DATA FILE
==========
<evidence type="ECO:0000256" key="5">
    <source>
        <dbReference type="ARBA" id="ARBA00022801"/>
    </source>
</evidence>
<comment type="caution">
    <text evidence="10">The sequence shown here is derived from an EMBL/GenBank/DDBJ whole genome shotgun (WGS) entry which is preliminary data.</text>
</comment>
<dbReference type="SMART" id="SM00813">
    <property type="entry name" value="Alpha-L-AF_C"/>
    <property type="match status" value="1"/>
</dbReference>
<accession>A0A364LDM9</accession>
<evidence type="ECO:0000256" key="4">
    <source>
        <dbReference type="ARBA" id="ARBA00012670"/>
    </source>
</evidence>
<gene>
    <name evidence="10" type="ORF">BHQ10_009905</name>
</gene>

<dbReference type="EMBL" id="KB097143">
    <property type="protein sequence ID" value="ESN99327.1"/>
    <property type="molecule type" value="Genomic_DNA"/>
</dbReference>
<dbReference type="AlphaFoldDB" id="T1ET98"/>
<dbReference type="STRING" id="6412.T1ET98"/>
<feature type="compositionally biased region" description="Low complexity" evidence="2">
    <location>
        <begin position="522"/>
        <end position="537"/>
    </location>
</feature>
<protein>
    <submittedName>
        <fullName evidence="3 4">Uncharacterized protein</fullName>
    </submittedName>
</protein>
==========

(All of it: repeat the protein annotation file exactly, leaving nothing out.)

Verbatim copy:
<evidence type="ECO:0000256" key="5">
    <source>
        <dbReference type="ARBA" id="ARBA00022801"/>
    </source>
</evidence>
<comment type="caution">
    <text evidence="10">The sequence shown here is derived from an EMBL/GenBank/DDBJ whole genome shotgun (WGS) entry which is preliminary data.</text>
</comment>
<dbReference type="SMART" id="SM00813">
    <property type="entry name" value="Alpha-L-AF_C"/>
    <property type="match status" value="1"/>
</dbReference>
<accession>A0A364LDM9</accession>
<evidence type="ECO:0000256" key="4">
    <source>
        <dbReference type="ARBA" id="ARBA00012670"/>
    </source>
</evidence>
<gene>
    <name evidence="10" type="ORF">BHQ10_009905</name>
</gene>

<dbReference type="EMBL" id="KB097143">
    <property type="protein sequence ID" value="ESN99327.1"/>
    <property type="molecule type" value="Genomic_DNA"/>
</dbReference>
<dbReference type="AlphaFoldDB" id="T1ET98"/>
<dbReference type="STRING" id="6412.T1ET98"/>
<feature type="compositionally biased region" description="Low complexity" evidence="2">
    <location>
        <begin position="522"/>
        <end position="537"/>
    </location>
</feature>
<protein>
    <submittedName>
        <fullName evidence="3 4">Uncharacterized protein</fullName>
    </submittedName>
</protein>